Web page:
Times columnist Tom Jones looks back at the best and worst from a weekend of televised sports.
The sports world was rocked last week when ESPN laid off nearly 100 employees, most of them writers, reporters and analysts. The list included Ed Werder, Danny Kanell, Jay Crawford and Trent Dilfer.
There are plenty of places on the Internet if you're interested in detailed stories about ESPN's financial situation and how it got to the point where it decided it needed layoffs. But I'm going to use this space to address a few other aspects of the ESPN story.
• Political views of the ESPN employees had nothing to do with ESPN's financial woes. ESPN's problems have everything to do with enormous rights fees and cord-cutting — people choosing to view television by means other than cable. To suggest that the so-called "left-leaning'' view of on-air talent is a reason why ESPN is in the shape it is in shows a complete ignorance to what is going on.
• Some rejoiced at the layoffs of ESPN talent, and that is pathetic. These are real people with real families, and to rejoice in seeing hard-working and decent people lose their jobs because you don't like some of the things ESPN does is disgusting.
• I heard this: Why does so-and-so get laid off and this other person over here keep his job? The one person who seems to be a lightning rod is Stephen A. Smith. Ultimately, only ESPN knows why some people were kept and some were let go. But I will defend Smith here. I'm a fan. And clearly ESPN values his ability to talk about any sport, any subject, any topic with authority. Going forward, it would seem that ESPN places the highest value on those who have diverse talents and interests. Smith is among that group.
• Everyone laid off had value, but I have a special shout-out to some of my favorites. That includes Jayson Stark, Jane McManus, Brett McMurphy, Andy Katz, Johnette Howard and hockey writers Pierre LeBrun, Joe McDonald and Scott Burnside. Some are friends of mine, such as the hockey guys and McMurphy, a long-time writer at the Tampa Tribune. All will be missed at ESPN.
Good for NFL Network's Mike Mayock for criticizing the Colts using an orangutan from the Indianapolis Zoo to reveal some of their draft picks, including USF's Marlon Mack. After Albany State's Grover Stewart was selected in the fourth round, Mayock said, "If we're going back to the zoo, I'm walking off the desk. I've about had the zoo, okay? Enough. I mean, is this good TV?"
Mayock is right. The Colts made a mockery of a great moment in the lives of several draft prospects.
"I think we've got to be a little respectful," Mayock said. "It's a big day for Grover Stewart, and rather than talking about that chimp, let's get back to some football here."
The strongest broadcasting of the weekend was the work of NBC's top hockey team of Doc Emrick, Eddie Olczyk and Pierre McGuire during Saturday night's Pens-Caps Game 2. First, the camera work by NBC, showing a really bad goal allowed by horribly positioned Caps goalie Braden Holtby just as Pittsburgh's Sidney Crosby was skating through the frame, was the best camera work of the playoffs. To start the third period, Holtby was pulled and the crew wasted no time dissecting the move.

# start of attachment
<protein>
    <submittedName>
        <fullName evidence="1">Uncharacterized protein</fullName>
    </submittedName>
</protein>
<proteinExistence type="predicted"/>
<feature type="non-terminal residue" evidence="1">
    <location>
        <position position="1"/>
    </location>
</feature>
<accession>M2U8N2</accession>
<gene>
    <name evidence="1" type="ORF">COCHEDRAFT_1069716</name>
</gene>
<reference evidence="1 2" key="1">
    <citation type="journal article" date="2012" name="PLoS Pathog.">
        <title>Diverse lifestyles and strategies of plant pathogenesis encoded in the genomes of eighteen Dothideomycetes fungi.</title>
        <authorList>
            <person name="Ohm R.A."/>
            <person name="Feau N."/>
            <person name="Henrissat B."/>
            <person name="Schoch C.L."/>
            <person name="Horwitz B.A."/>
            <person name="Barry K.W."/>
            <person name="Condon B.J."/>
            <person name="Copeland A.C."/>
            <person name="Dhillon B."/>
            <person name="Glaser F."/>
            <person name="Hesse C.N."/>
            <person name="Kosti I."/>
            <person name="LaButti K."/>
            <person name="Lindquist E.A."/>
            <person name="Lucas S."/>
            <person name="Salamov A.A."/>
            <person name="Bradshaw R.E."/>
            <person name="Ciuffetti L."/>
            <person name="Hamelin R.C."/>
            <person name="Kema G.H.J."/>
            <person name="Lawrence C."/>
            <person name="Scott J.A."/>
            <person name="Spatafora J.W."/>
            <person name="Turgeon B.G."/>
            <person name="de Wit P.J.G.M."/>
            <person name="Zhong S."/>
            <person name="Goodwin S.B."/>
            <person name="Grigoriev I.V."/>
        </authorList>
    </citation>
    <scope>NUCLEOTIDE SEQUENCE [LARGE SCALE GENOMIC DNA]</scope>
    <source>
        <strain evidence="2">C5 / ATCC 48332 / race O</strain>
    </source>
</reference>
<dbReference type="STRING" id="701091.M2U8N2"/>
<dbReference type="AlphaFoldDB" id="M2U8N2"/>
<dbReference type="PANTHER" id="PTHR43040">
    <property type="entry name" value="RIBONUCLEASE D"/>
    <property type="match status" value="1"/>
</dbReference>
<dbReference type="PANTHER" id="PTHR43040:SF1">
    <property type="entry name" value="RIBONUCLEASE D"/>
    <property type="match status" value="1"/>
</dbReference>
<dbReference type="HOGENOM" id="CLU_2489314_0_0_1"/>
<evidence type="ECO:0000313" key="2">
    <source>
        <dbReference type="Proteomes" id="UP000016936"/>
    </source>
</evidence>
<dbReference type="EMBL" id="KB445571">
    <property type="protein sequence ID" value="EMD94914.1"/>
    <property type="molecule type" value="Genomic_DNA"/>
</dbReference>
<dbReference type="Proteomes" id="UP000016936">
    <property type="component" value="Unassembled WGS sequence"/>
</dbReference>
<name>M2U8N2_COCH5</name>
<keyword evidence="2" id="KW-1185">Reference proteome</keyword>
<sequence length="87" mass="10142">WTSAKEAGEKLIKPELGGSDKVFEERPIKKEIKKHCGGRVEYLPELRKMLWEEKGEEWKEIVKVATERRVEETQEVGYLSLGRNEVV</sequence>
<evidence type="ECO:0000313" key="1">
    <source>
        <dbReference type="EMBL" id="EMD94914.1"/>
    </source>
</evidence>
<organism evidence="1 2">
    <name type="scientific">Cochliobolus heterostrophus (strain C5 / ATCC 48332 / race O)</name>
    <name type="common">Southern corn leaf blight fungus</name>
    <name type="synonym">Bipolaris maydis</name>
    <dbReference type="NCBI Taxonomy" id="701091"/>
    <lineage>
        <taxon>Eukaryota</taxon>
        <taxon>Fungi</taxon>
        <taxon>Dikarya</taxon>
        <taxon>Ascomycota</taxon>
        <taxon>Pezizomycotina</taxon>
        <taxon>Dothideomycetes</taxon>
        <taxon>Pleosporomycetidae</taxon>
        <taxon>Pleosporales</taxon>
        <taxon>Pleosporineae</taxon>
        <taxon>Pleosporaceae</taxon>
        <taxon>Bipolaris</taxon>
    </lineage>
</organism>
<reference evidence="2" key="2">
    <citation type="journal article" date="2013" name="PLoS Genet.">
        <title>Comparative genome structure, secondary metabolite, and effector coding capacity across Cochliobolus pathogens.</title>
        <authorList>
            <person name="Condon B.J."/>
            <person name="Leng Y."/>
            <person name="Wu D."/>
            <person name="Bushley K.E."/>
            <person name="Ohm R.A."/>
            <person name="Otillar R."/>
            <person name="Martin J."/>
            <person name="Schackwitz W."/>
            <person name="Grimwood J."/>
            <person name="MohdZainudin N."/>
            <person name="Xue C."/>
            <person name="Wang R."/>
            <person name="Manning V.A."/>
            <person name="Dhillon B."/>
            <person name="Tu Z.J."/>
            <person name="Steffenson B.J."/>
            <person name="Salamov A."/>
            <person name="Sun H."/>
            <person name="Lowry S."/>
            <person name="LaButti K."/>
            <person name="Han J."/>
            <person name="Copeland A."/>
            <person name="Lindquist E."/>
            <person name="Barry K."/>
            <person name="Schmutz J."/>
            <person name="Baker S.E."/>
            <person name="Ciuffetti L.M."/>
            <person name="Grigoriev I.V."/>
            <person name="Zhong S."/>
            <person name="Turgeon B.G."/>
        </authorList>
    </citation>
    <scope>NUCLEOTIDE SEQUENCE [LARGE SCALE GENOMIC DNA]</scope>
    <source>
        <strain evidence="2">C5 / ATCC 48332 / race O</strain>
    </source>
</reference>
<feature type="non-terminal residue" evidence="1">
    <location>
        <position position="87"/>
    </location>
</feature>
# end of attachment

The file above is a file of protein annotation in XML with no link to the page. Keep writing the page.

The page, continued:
"I like the move,'' Olczyk said. "When you need a save, you've got to get a stop.''
While Olczyk was saying this, NBC's production truck quickly called up a montage of the goals allowed by Holtby in the past two games. Then, during the next break, just a few seconds later, the truck dialed up all the great saves made by Penguins goalie Marc-Andre Fleury. This was masterful work all around by NBC — in the booth and in the truck.
Oh, this should be mentioned, too. Maguire was on the call Saturday night in Washington then Sunday afternoon in Nashville, sounding fresh, enthusiastic and knowledgeable.
Best BA moment
This feels like a record on repeat in this column, but every weekend, Rays TV analyst Brian Anderson teaches me something new. The latest? During Saturday's Rays-Blue Jays game, he pointed out that Matt Andriese was losing the feel for his changeup and curves because — get this — he was throwing too many changeups and curves. You would think the opposite would be true.
"If you keep throwing change and curves, you arm speed slows and you lose your feel for it,'' Anderson said. "You have to mix in fastballs.''
Andriese did throw back-to-back fastballs and then came back with an excellent curve for a strike, proving Anderson's point.
Most football fans know the back story of Joe Mixon. He's the former Oklahoma running back who punched a woman in the face, knocking her out and breaking bones in her face, in July 2014. A first-round talent, Mixon wasn't picked until the second round by the Bengals. As soon as Mixon was selected, ESPN made an interesting choice. It showed video of his assault. The network warned viewers of the graphic violence and then discussed Mixon while showing the video.
ESPN should be applauded for the decision. Video of the event was available and viewers should be reminded in the strongest way possible why Mixon slipped in the draft and the questions teams have about him.
Three things that popped into my head
1. The Clippers choke again. Five straight years that they have been eliminated in a series in which they once led. Time to blow that thing up.
2. Who's having a worse season? Is it the last-place Blue Jays at 8-17? Or the last-place Mets, who are 10-14 after losing 23-5 on Sunday when ace Noah Syndergaard left the game in the second inning with arm issues? Both were supposed to be good, but I have to think Mets fans are really depressed.
3. Know who else is having a bad season? Newly signed Rays outfielder Kevin Kiermaier, who is hitting .210 with one hit in his past 32 at-bats. Might be time to give KK a day off.
tom jones' two cents
tom jones' two cents